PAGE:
LUBBOCK, TX – Amid new concerns about child abuse, the Go Blue Lubbock campaign, held every April as a part of National Child Abuse Prevention Month, stresses the importance of protecting children and preventing child abuse on the South Plains.
With added pressures brought on by health concerns, job insecurity, financial strain, and other effects of the coronavirus crisis, children are at greater risk as parents and caregivers struggle to cope.
In 2019, there were 3,095 confirmed cases of child abuse in the Lubbock Region.
Fifteen children lost their lives in abuse or neglect related fatalities in this area.
The Lubbock area continues to have one of the highest rates of confirmed abuse or neglect in the state with an average of three confirmed cases in Lubbock County every day.
The public is invited to participate in the campaign by wearing blue on Go Blue Fridays throughout the month of April and sharing and tagging with the hashtag #GoBlueLubbock.
Waynesboro woman did drugs prior to baby being found dead
WAYNESBORO, VA – The case of a Waynesboro woman whose baby was found dead last year concluded Wednesday with a conviction.
Christian P. Haynes, 19, is facing the possibility of 10 years in prison after pleading guilty in Waynesboro Circuit Court to a felony charge of child abuse.
Zayden Haynes, just 7 months old, was found dead March 3, 2018, after his mother neglected to check on him for 15 hours, according to Waynesboro assistant prosecutor Elysse Stolpe.
The baby was placed in a crib with an adult blanket, an adult pillow and had a bottle propped up onto his mouth when Haynes last saw him the night before at 11 p.m., Stolpe said.
The next day at 11 a.m., Haynes heard the baby crying but opted to let him “cry it out, even though she hadn’t checked on him for about 12 hours,” according to Stolpe.
Three hours later, Haynes, 18 years old at the time, woke up shortly after 2 p.m. and posted a selfie online. Five minutes after that a 911 call was placed when the baby was found unresponsive.
Stolpe said Haynes began smoking meth three days prior to the boy’s death, which kept her awake for days. The prosecutor said Haynes was tired and “coming down off that high” when she failed to properly care for her child.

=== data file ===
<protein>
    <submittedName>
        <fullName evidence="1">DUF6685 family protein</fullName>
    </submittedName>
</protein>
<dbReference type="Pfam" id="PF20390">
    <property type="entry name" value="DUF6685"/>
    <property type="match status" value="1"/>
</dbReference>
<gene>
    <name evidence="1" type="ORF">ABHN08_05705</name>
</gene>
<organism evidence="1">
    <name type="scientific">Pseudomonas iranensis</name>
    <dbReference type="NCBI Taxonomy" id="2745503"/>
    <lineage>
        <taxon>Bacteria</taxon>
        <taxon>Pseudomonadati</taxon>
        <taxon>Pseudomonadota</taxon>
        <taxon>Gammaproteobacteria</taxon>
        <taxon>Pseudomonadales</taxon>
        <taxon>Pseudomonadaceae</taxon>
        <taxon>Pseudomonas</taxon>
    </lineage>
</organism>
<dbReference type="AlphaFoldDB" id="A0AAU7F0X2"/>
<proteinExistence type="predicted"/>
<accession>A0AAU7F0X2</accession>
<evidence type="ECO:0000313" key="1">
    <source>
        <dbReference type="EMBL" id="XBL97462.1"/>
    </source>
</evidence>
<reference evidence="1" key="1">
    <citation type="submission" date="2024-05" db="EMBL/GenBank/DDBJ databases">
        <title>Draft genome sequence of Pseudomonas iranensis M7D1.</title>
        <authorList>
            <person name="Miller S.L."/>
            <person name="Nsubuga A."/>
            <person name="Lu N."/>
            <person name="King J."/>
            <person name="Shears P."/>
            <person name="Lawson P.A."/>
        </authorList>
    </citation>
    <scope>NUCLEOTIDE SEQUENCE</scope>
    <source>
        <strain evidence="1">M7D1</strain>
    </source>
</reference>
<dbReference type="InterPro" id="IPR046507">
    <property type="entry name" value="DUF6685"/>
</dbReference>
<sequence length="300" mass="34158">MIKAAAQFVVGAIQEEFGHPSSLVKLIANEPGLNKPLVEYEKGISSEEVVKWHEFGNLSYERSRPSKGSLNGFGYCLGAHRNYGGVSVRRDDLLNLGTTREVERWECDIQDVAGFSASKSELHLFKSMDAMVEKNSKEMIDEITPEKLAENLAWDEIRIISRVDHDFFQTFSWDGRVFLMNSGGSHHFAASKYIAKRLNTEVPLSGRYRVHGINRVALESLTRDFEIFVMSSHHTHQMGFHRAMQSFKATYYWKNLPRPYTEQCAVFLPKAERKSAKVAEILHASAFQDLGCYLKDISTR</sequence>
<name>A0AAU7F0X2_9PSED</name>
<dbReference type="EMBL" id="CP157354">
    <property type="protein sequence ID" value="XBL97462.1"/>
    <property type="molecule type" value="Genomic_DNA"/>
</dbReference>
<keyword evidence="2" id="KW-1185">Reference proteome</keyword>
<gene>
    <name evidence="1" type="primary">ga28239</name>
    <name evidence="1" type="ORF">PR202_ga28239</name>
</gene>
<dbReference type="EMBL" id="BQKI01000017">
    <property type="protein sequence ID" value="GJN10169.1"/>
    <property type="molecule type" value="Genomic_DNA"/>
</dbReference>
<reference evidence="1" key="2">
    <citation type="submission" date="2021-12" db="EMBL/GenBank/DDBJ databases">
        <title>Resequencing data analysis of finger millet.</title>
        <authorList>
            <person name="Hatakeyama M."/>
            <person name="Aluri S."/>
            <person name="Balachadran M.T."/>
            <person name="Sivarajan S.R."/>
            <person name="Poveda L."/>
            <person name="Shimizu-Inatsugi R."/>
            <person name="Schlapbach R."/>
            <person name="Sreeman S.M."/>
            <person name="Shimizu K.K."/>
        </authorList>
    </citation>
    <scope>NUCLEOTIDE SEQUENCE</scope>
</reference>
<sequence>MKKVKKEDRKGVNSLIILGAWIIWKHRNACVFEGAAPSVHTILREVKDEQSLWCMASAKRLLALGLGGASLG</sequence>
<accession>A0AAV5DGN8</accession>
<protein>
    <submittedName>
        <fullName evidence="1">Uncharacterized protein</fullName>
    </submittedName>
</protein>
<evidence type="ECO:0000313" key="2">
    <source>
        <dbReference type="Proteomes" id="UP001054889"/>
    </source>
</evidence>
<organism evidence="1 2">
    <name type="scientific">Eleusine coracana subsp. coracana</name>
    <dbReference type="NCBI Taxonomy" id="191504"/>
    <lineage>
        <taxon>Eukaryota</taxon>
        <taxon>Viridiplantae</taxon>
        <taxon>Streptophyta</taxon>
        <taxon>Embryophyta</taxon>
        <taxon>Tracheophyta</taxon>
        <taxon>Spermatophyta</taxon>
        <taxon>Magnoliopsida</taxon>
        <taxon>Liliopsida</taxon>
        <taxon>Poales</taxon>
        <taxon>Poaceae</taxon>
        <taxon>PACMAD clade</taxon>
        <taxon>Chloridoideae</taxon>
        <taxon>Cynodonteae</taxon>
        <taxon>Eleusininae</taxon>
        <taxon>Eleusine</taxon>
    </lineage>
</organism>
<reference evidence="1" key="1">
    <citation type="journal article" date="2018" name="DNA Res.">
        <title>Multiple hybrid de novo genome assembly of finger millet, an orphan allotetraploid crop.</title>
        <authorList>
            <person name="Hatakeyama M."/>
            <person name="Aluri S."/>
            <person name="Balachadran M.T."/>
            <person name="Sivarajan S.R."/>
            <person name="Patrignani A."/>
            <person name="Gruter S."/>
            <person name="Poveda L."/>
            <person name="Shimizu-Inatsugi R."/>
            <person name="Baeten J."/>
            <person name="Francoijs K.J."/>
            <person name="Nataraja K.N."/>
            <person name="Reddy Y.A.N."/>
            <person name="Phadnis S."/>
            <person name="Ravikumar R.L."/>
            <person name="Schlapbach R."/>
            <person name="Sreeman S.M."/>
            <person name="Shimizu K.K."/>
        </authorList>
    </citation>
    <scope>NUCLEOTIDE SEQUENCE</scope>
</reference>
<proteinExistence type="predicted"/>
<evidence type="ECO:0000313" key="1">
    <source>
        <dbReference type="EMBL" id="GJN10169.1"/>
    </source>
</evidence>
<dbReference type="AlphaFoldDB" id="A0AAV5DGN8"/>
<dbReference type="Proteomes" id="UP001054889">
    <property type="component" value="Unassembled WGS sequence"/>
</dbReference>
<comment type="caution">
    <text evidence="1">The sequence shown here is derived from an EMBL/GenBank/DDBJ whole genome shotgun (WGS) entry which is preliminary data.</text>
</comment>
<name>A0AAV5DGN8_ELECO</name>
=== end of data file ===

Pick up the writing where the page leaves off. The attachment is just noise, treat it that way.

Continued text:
A search of Haynes’ residence revealed there was methamphetamine and marijuana in the home. A smoking device was found near the child’s crib and another one was discovered next to his playpen in another room, Stolpe said. Haynes also admitted to sometimes smoking meth inside a closet in the baby’s room.
Stolpe said a drug screen done at the home by an Augusta County Child Protective Services employee showed Haynes had meth and marijuana in her system.
“This underscores that drugs aren’t just a victimless crime,” Stolpe said. “A child is dead because his mother was too busy getting high and then sleeping it off.”
Stolpe said the Waynesboro Commonwealth’s Attorney’s Office considered a more serious homicide charge, but said an autopsy was inconclusive in determining if the baby suffocated to death. “Sudden unexplained infant death associated with unsafe bedding” was listed as the cause of death, according to Stolpe.
Following her guilty plea, Haynes, who has no prior criminal record, was allowed to remain free on bond.
Parenting and Nurturing Classes are Typical
Order in Child Abuse Cases
BISMARCK, ND – Tuesday, KX News told you the heartbreaking story of a 12-week-old baby murdered, and her father accused of the crime.
The suspect Jose Rivera-Rieffel has a past history of child abuse. We’re continuing coverage tonight, as we look at child abuse in our communities.
The accused Jose Rivera-Rieffel was court mandated to take parenting and nurturing classes through the court system.
However, he never took those classes as part of his probation process.
We wanted to know more about what these parenting and nurturing classes are, and how they can help the community.
Constance Keller has been teaching families about parenting for 10 years. The program is run through the Department of Human Services and the NDSU Extension Service.
Keller says well over 50 percent of those who take the course are mandated to be there.
She says the most important factor is that parents leave the program more empathetic. Keller says if someone has empathy, they simply will not abuse their children.
The North Dakota Parenting Program Facilitator adds, “They’re going to learn how to respect their children and look at their children as other human beings. You know, not just something they’re caring for every single minute of the day, but they’re teaching them how to go out in the world and to be a good person.”
The NDSU Extension Service also offers parenting tips and classes for people wanting more information on being a parent.
The Extension Service says it’s a misconception that parenting education is only for those who are bad parents.